Joao Ramos Assessment Title and Tasks: Shear Force

FACULTY of COMPUTING, ENGINEERING & SCIENCE Final mark awarded:_____ Assessment Cover Sheet and Feedback Form 2017/18 Module Code: NG1S228 Module Title: Engineering Mechanics 1 Module Lecturer: Joao Ramos Assessment Title and Tasks: Shear Force in a beam Assessment No. 1 of 1 No. of pages submitted in total including this page: Completed by student Word Count of submission (if applicable): Completed by student Date Set: Submission Date: Return Date: 23/03/18 Part A: Record of Submission (to be completed by Student) Extenuating Circumstances If there are any exceptional circumstances that may have affected your ability to undertake or submit this assignment, make sure you contact the Advice Centre on your campus prior to your submission deadline. Fit to sit policy: The University operates a fit to sit policy whereby you, in submitting or presenting yourself for an assessment, are declaring that you are fit to sit the assessment. You cannot subsequently claim that your performance in this assessment was affected by extenuating factors. Plagiarism and Unfair Practice Declaration: By submitting this assessment, you declare that it is your own work and that the sources of information and material you have used (including the internet) have been fully identified and properly acknowledged as required . Additionally, the work presented has not been submitted for any other assessment. You also understand that the Faculty reserves the right to investigate allegations of plagiarism or unfair practice which, if proven, could result in a fail in this assessment and may affect your progress. Intellectual Property and Retention of Student Work: You understand that the University will retain a copy of any assessments submitted electronically for evidence and quality assurance purposes; requests for the removal of assessments will only be considered if the work contains information that is either politically and/or commercially sensitive (as determined by the University) and where requests are made by the relevant module leader or dissertation supervisor. You are required to acknowledge that you have read the above statements by writing your student number(s) in the box: Student Number(s): IT IS YOUR RESPONSIBILITY TO KEEP RECORDS OF ALL WORK SUBMITTED   Part B: Marking and Assessment (to be completed by Module Lecturer) This assignment will be marked out of 100%. It contributes to 30% of the total module marks. Assessment Task: Shear Force in a simply supported beam Your task is to conduct a laboratory test on a simply supported beam, which consists of loading the beam with different weights placed at different positions and comparing the results to theoretical predictions achieved using the equations provided in the literature. In order to run the lab, the beam apparatus presented in Figure 1 (below) will be used: Figure 1 – HFC4 Shear Force Apparatus The lab setup consists of a simply supported articulated beam supporting three hangers. The articulated joint in the beam can be kept straight be adjusting an underslung spring and a spring balance, which mimics a shear force. The beam is loaded with different weights which will cause the spring to stretch and the beam will form a dog leg. Adjusting the springs will bring the beam back into alignment and allow a reading to be taken of shear force. Figure 2 – Detailed view of the gauge used to calculate the Shear Force in the beam Lab Guide: The recommended lab procedure is the following and should be repeated for each loading scenario: 1. Position the loads according to your preference and ensure you zero the scale when the hangers have been placed in the desired locations. If you can’t zero it, take note of the offset. 2. Load the hangers with any loads provided and record the position and size of the loads. 3. Adjust the lower spring and the vertical spring balance to bring the two parts of the beam back into alignment. Use a straight edge on the underside of the beam to check. 4. Record the force on the spring balance. 5. Repeat steps 1 to 4 with three different loading scenarios. Draft lab sheet for each experimental test (complete it by drawing a Free Body Diagram): Draft table (subject to change upon collecting the data) – more than one may be necessary Test 1 Test 2 Test 3 Test 4 Distance between both supports Spring balance reading with no added loads (datum) Position of load 1 (cm from left support) Magnitude of Load 1 (kg) Position of load 2 (cm from left support) Magnitude of Load 2 (kg) Position of load 3 (cm from left/right side) Magnitude of Load 3 (kg) Spring balance reading with load Shear force at cut (sb1-sb2)*9.81 Distance to cut in the beam After conducting the lab, you are required to write a lab report. In addition to describing the lab you conducted, a lab report should also include a comparison to theoretical analysis. In this case, solve the beam theoretically and analyse how the shear forces you calculate compares with the shear force measurement obtained in the experimental test. This will help you gauge the accuracy of the theoretical technique. The report will not be completed without including Shear Force and Bending Moment diagrams of the beams After completing the experiment and obtaining shear force values for your four load configurations, the theoretical analysis you should perform is as follows: 1. Calculate the reactions at the supports (two equations with two unknowns). 2. Prepare the shear force and bending moment equations with X=0 at the first support. 3. Prepare Shear Force and Bending Moment Diagrams and present them in your work. 4. Compare the results from theory with the results attained in the lab. 5. Consider and evaluate possible sources of error in the experimental procedure. 6. Comment on your results by cross-matching with data from other sources (books, scientific articles, etc…) When you first sit down to start writing your lab report, you tend to start writing at the experimental procedure. However, an Introduction and Background theory are essential in order to show that you understand the principle of the experiment. The following guide may help you structure your report: 1. Title Page 2. Abstract – A summary of a technical report briefly summarizes the report. It should describe motivations, methods, results, and conclusions. Be concise in the abstract. Think of an abstract as a one-paragraph summary of the report. (Abstract – before the table of contents, Summary – after the table of contents) 3. Table of Contents 4. Introduction – The introduction of a technical report represents the subject, the purpose, and the plan of the development of your report. Writing the introduction, you should keep in mind that your main aim is to introduce your readers to the problem that you are setting out to solve in the course of your technical report. It is important to highlight the aims and objectives of the experiment. 5. Background Theory – This section includes some brief background information to get your readers acquainted with the concepts/theories relating to the experiments. 6. Experimental Procedure and Equipment – This is the section where details of the experiments (including its procedures) are outlined. Think of experimental details section as a recipe in a cookbook. The description must contain enough details to enable someone else to duplicate the experiment. 7. Results – this is where the results of the experiment are reported and any calculations presented. 8. Discussion – This is where findings and results are discussed. Any significance in the results must be made clear by detailed analysis and discussions. Any discrepancies should be discussed. 9. Conclusions – Conclude what was presented in the Results and Discussion sections. Do not conclude anything that had not been discussed. Think of the conclusion as a short restatement of important findings from the experiment. 10. Recommendations – how could the experiment be improved? 11. References and Appendices When preparing your analysis, you are free to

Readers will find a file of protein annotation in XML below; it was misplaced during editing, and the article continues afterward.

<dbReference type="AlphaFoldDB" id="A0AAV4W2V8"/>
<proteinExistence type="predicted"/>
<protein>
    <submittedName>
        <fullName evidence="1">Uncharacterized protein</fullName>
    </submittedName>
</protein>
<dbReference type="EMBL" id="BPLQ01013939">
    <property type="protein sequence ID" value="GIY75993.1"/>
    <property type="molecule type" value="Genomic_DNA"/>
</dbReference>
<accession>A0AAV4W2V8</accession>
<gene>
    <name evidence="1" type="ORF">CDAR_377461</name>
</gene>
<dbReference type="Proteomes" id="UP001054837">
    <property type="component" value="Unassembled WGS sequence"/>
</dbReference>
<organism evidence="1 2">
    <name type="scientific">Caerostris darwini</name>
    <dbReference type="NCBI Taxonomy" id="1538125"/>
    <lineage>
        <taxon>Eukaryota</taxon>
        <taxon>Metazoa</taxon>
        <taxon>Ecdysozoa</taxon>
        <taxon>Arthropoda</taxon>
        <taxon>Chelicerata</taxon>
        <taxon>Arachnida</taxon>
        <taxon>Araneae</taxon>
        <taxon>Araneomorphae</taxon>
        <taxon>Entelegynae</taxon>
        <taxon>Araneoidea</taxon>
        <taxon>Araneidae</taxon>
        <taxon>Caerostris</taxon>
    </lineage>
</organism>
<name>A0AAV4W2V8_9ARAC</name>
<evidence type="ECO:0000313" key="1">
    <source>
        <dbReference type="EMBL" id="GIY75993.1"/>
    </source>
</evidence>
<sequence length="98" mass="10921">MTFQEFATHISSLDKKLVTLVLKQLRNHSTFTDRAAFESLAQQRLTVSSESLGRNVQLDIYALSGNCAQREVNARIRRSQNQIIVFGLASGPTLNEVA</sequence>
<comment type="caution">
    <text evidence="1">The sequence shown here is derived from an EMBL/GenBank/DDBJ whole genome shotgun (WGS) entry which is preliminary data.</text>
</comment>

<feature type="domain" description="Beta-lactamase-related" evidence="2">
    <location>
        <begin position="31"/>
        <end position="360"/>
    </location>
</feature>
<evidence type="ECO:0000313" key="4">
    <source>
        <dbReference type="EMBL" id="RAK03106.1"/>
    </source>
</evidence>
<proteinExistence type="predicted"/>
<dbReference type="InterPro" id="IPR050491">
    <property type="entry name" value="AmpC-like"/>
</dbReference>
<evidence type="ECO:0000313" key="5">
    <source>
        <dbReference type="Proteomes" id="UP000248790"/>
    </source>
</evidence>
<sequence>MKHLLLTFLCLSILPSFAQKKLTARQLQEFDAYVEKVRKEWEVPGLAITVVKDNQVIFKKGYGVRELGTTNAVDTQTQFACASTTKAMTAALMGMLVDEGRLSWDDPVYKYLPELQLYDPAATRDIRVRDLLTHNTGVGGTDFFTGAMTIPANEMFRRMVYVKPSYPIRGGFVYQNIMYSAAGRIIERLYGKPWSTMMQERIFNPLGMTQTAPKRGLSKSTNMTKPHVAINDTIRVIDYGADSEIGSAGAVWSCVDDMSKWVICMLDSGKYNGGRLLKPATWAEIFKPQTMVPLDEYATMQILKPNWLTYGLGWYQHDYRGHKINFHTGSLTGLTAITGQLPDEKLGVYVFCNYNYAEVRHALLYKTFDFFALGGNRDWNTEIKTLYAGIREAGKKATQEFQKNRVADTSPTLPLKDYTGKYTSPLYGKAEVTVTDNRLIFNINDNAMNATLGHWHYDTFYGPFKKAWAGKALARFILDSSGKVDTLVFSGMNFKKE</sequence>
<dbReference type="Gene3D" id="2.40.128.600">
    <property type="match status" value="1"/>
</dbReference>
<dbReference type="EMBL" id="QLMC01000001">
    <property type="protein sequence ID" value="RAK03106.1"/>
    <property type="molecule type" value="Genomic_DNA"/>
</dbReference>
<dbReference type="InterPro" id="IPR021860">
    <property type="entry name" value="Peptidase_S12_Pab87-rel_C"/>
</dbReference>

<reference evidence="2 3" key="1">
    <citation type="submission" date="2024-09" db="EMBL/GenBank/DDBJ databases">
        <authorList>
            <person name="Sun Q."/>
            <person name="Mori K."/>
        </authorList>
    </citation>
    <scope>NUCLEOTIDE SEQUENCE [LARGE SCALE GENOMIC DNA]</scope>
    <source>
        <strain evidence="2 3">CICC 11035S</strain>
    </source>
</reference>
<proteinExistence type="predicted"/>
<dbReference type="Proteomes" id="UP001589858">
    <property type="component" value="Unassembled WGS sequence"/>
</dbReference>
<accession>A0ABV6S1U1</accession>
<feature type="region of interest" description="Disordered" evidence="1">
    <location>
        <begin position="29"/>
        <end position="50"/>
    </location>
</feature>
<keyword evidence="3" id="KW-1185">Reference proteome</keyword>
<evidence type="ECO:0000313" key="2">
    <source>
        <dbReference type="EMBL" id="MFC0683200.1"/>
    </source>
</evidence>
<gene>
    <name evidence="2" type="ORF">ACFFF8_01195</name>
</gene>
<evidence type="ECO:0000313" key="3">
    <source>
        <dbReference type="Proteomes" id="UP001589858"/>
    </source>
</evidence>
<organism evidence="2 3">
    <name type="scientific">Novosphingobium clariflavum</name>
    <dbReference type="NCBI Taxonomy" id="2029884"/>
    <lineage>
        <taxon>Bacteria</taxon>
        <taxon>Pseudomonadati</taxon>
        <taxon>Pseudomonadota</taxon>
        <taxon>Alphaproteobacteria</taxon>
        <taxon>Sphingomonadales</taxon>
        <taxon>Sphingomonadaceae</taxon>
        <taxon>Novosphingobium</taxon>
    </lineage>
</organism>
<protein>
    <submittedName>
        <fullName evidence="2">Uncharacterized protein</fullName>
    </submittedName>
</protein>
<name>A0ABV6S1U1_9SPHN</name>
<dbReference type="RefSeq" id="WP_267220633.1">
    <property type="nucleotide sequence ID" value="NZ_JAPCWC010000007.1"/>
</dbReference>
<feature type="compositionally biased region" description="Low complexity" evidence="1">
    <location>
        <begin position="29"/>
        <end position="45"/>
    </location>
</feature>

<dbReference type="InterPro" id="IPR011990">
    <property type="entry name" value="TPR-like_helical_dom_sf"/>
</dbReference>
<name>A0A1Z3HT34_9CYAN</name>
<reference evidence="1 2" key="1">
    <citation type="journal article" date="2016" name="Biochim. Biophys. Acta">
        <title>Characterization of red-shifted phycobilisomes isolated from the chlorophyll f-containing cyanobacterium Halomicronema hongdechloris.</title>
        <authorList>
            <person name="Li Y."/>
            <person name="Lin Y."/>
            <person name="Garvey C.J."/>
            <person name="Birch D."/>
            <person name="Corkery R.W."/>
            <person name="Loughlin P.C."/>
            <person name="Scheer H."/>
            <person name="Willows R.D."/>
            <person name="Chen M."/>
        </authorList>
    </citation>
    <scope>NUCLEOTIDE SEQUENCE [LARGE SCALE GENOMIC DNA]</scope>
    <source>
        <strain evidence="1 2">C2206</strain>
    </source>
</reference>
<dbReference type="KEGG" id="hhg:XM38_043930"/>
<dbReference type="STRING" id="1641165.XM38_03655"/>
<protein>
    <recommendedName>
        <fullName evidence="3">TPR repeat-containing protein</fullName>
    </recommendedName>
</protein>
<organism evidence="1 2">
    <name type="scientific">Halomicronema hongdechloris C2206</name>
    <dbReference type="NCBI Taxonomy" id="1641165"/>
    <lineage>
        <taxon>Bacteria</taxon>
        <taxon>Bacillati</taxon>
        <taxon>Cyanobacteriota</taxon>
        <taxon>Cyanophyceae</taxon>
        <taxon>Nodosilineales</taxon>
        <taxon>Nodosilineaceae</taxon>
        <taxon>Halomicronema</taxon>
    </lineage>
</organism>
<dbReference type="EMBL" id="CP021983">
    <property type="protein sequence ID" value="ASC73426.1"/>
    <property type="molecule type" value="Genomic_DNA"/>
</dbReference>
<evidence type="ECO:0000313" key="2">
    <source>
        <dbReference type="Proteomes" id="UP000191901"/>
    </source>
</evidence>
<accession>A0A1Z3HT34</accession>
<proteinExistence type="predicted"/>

make assumptions. However all assumptions must be clearly stated and justified in your report. You are expected to do additional research and reading as part of this assignment. All source material must be referenced according to the Harvard Referencing system. (suggested length: 1500 words) Learning Outcomes to be assessed (as specified in the validated module descriptor ): 1. Demonstrate an understanding and the ability to solve problems in simple static and dynamic or structural systems using experimental analysis 2. Demonstrate an understanding of the fundamental concepts in static and dynamic and solve basic engineering problems Marking Criteria Max Grade Marks Rationale Presentation, Structure and Referencing 10 7-10 (1st) A perfectly presented assignment, following a logical structure and with referencing done correctly. 6 (2:1) A well-presented document, but with some minor faults that do not put into cause the integrity of the document. 5 (2:2) A document that is readable and contains some referencing, but not in a logical fashion. 4 (3rd) A poorly organised document, where information is not organised in a logical manner or without referencing 0-3 (Fail) An unorganised document, where information does not follow a logical procedure. Clarity of Aims and Objectives 10 7-10 (1st) Aims and objectives properly presented and explained. 6 (2:1) Aims and objectives properly presented and explained, however some minor fault prevents it from being 1st class. 5 (2:2) Aims and objectives presented but not well explained or explained but not clearly. 4 (3rd) Aims and objectives presented but not explained. 0-3 (Fail) Aims and objectives not present or unrelated to the topic studied. Knowledge of Theory 20 14-20 (1st) The document shows a deep understanding of the theory and how it applies to the problem at hand. 12-13 (2:1) The theory is well understood, but not to the depth of the 1st class student. 10-11 (2:2) Shows a good understanding of the theory but some difficulty in explaining how it applies to the problem. 8-9 (3rd) The student shows some understanding of the theory and has difficulty applying it to the problem. 0-7 (Fail) No understanding of theory or how it applies to the problem. Results and Calculations 40 28-40 (1st) The calculations are on-point, the assumptions are perfectly acceptable and an overall attention to detail is shown. 24-27 (2:1) The calculations are correct but some assumptions may not be mentioned. 20-23 (2:2) Some minor calculations which do not affect the conclusions of the present work may be wrong. 16-19 (3rd) Some assumptions may be wrong, thus affecting the integrity of the project but the calculations are still correct. 0-15 (Fail) The majority of the calculations and assumptions are wrong, which directly affects the integrity of the document and its conclusions. Discussion and Conclusions 20 14-20 (1st) The discussion leads into the conclusion in a logical manner and the objectives are answered. Particular attention is given to the comparison between theory and practice 12-13 (2:1) The discussion and the conclusion are both excellent, but some small omissions may keep them from being considered 1st class. 10-11 (2:2) A good discussion and conclusion. Some objectives may not have been addressed. 8-9 (3rd) A discussion and conclusion that still require a little bit more work, taking into account the work done. 0-7 (Fail) A discussion that does not have any reference to the work conducted or a conclusion that does not address the objectives. Total Mark:   Feedback/feed-forward (linked to assessment criteria): • Areas where you have done well: • Feedback from this assessment to help you to improve future assessments: • Other comments Mark: Marker’s Signature: Date: Work on this module has been marked, double marked/moderated in line with USW procedures. Provisional mark only: subject to change and/or confirmation by the Assessment Board   Part C: Reflections on Assessment (to be completed by student – optional) Use of previous feedback: In this assessment, I have taken/took note of the following points in feedback on previous work: Please indicate which of the following you feel/felt applies/applied to your submitted work • A reasonable attempt. I could have developed some of the sections further. • A good attempt, displaying my understanding and learning, with analysis in some parts. • A very good attempt. The work demonstrates my clear understanding of the learning supported by relevant literature and scholarly work with good analysis and evaluation. • An excellent attempt, with clear application of literature and scholarly work, demonstrating significant analysis and evaluation. What I found most difficult about this assessment: The areas where I would value/would have valued feedback:   Notes: